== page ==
“Too Low Terrain” – the seismic shift facing Boeing Commercial Aircraft (part 1 of 3)

“Too Low Terrain” – the seismic shift facing Boeing Commercial Aircraft (part 1 of 3)​

In 1997 two acclaimed airliner manufacturers Boeing and McDonnell Douglas joined forces in what promised to be a “win, win” for the stockholders and customers.

There is no question that Boeing provides exceptional products across its aerospace portfolio.

So, what’s gone “wrong” with its commercial aircraft business, and more importantly, what can it do about it?

It’s well reported that, following the 1997 merger, a new mindset and culture began to grow within the Commercial Airplanes division – short-term stockholder value (and it is reported, executive remuneration) became key points of focus.

From the position of being able to charge a premium for its commercial aircraft products, critical quality problems (a key issue in a safety-critical industry) emerged.

Delays in the 787 “Dreamliner” production preceded electrical wiring issues, and the well reported battery fire that grounded one airline’s aircraft for months.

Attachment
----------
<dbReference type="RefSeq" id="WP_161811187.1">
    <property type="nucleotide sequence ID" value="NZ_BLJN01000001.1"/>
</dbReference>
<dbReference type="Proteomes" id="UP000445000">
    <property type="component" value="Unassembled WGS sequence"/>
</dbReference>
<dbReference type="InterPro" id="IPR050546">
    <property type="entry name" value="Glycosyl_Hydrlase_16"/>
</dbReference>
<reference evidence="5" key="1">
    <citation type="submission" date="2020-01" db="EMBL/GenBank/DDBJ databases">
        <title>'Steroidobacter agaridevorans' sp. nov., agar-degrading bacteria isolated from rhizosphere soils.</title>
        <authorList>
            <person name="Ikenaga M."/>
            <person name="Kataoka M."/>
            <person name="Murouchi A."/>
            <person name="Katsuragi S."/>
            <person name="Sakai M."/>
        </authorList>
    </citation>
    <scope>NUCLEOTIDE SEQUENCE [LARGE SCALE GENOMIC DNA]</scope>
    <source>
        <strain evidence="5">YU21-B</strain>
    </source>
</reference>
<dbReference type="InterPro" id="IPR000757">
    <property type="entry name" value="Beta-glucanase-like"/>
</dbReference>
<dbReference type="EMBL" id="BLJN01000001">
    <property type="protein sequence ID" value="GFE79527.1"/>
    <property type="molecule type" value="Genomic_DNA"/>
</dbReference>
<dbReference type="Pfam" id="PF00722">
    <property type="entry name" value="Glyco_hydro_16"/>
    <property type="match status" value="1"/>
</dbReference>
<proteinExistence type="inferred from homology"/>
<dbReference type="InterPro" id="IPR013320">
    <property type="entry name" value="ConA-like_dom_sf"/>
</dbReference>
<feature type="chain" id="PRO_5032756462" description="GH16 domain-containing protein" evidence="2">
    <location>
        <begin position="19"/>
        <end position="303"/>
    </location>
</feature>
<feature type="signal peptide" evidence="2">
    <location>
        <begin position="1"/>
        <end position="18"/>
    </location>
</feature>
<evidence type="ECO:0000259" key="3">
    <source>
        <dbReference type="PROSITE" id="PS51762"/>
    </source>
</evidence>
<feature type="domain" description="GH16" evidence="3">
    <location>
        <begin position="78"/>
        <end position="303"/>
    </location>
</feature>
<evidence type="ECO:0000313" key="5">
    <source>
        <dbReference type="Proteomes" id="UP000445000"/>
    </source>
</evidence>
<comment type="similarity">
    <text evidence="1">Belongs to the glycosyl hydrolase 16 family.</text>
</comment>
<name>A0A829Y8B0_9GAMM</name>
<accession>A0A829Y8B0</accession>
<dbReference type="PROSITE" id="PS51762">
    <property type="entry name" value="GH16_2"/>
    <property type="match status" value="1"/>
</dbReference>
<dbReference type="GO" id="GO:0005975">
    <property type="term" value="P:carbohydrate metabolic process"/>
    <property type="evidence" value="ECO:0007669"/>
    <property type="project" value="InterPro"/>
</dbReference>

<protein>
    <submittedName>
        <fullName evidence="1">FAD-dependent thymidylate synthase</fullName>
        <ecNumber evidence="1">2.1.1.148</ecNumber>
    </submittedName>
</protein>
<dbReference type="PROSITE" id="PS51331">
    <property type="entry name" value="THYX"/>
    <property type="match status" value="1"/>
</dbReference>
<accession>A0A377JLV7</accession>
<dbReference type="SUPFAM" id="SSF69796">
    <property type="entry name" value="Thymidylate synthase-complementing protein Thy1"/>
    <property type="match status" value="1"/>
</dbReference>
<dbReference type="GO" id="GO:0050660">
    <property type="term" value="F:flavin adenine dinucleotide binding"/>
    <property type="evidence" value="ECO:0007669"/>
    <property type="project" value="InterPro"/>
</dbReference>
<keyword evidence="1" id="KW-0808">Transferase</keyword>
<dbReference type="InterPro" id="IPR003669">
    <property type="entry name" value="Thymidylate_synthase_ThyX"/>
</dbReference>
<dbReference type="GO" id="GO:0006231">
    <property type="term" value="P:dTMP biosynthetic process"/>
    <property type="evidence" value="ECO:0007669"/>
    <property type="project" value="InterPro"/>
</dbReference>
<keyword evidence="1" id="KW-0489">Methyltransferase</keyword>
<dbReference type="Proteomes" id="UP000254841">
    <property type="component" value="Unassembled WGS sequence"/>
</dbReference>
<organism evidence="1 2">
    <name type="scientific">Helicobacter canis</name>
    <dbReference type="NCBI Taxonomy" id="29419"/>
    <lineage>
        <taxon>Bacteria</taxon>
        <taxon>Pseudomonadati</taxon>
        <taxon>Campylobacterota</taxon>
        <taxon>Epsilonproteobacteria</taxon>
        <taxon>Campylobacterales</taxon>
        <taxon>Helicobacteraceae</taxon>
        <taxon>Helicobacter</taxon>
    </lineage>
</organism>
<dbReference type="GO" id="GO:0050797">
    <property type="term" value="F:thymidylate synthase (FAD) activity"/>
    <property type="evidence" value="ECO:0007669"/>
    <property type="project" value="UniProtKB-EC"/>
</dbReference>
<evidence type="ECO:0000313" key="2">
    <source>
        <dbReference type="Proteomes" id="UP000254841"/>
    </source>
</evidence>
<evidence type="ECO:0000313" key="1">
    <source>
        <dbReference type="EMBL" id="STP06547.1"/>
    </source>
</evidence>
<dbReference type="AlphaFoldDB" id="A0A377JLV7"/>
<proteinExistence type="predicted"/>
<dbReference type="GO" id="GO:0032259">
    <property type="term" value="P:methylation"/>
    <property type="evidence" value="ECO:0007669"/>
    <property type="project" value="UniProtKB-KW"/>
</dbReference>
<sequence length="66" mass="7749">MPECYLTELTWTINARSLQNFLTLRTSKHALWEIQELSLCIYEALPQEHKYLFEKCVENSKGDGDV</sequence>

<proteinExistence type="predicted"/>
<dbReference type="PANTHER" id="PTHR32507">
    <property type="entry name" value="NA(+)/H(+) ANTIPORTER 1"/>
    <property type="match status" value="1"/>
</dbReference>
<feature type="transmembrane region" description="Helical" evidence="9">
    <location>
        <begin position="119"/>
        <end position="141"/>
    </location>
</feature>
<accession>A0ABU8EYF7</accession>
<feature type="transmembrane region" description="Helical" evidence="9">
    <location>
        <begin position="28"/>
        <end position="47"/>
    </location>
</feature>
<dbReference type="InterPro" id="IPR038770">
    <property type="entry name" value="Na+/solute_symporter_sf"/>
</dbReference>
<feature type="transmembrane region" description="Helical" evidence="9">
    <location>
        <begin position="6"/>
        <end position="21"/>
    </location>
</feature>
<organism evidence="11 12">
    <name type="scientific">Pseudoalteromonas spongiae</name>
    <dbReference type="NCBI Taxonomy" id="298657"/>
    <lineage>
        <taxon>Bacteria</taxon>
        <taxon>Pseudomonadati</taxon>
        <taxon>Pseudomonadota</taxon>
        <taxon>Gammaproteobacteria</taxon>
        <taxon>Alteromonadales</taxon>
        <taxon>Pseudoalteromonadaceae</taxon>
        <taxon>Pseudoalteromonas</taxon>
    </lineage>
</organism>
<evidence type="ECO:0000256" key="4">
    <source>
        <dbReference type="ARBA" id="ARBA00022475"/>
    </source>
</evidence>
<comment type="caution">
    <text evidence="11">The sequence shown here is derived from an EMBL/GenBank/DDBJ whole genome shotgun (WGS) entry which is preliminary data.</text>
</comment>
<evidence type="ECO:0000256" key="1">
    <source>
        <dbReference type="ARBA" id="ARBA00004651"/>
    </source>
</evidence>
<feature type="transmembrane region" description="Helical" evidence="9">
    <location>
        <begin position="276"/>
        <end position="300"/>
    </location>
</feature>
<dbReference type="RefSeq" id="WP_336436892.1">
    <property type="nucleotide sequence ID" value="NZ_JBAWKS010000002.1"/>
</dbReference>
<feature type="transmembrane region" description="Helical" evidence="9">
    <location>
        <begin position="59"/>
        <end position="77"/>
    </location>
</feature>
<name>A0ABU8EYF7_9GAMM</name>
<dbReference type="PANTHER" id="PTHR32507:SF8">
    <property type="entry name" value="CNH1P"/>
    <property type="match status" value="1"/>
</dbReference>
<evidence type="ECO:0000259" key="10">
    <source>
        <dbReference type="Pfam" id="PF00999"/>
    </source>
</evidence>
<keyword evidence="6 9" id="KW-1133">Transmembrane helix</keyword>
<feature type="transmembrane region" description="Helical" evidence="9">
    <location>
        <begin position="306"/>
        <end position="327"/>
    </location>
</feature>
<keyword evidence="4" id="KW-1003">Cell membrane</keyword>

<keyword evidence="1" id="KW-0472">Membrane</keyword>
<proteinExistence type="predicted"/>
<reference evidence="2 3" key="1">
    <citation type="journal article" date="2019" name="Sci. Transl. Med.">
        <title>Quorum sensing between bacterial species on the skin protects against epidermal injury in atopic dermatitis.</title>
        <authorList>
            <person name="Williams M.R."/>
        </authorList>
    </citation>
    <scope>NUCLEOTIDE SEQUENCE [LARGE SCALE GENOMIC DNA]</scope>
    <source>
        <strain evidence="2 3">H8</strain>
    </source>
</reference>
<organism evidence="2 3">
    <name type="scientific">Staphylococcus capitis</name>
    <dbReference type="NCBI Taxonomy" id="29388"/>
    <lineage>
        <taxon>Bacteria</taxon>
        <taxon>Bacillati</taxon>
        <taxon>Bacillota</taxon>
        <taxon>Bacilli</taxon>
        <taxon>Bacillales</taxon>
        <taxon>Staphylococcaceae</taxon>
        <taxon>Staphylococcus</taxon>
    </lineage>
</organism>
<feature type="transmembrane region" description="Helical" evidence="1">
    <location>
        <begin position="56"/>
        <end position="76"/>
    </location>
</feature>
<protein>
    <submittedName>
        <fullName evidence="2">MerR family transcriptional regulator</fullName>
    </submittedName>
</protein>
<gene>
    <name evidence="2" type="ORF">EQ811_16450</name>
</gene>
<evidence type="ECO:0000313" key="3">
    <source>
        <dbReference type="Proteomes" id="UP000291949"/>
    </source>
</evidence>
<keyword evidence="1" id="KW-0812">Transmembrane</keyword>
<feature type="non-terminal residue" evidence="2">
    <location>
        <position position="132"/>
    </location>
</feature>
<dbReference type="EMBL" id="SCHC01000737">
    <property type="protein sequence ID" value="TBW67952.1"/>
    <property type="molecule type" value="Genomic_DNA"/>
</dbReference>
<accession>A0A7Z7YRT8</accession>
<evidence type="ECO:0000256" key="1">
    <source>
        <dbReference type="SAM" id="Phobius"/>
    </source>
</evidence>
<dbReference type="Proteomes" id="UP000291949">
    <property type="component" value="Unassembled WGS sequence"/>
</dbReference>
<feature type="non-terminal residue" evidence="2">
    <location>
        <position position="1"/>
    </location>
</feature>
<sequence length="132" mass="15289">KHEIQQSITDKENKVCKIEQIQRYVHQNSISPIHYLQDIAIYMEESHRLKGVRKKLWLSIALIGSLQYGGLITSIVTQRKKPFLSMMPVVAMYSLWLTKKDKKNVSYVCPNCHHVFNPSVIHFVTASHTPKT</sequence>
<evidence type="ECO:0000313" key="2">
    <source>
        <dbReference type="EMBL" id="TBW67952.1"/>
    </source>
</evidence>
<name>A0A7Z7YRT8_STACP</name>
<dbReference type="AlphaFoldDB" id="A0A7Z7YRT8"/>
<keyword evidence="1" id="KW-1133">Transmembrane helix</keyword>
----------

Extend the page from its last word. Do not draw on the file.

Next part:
There were also supplier issues with 787 engines having to be removed for inspection and overhaul due to fan blade degradation.

The stock-price languished during the period from 2006 to 2013 until it started to break out towards a four-fold increase in value by 2018.

Then came the Lion Air (2018) and Ethiopian Airlines (2019) 737-8 Max accidents……

Continued in part 2 of 3

Barry Eustance CMgr MCMI
Kotter Change Leader Certified
Principal Consultant – The Sixsess Consultancy
Empowering Clients to Seize Opportunity from Change
(Barry flew globally as a pilot and captain of airline passenger jets for a 25 years during his 48 year flying career).

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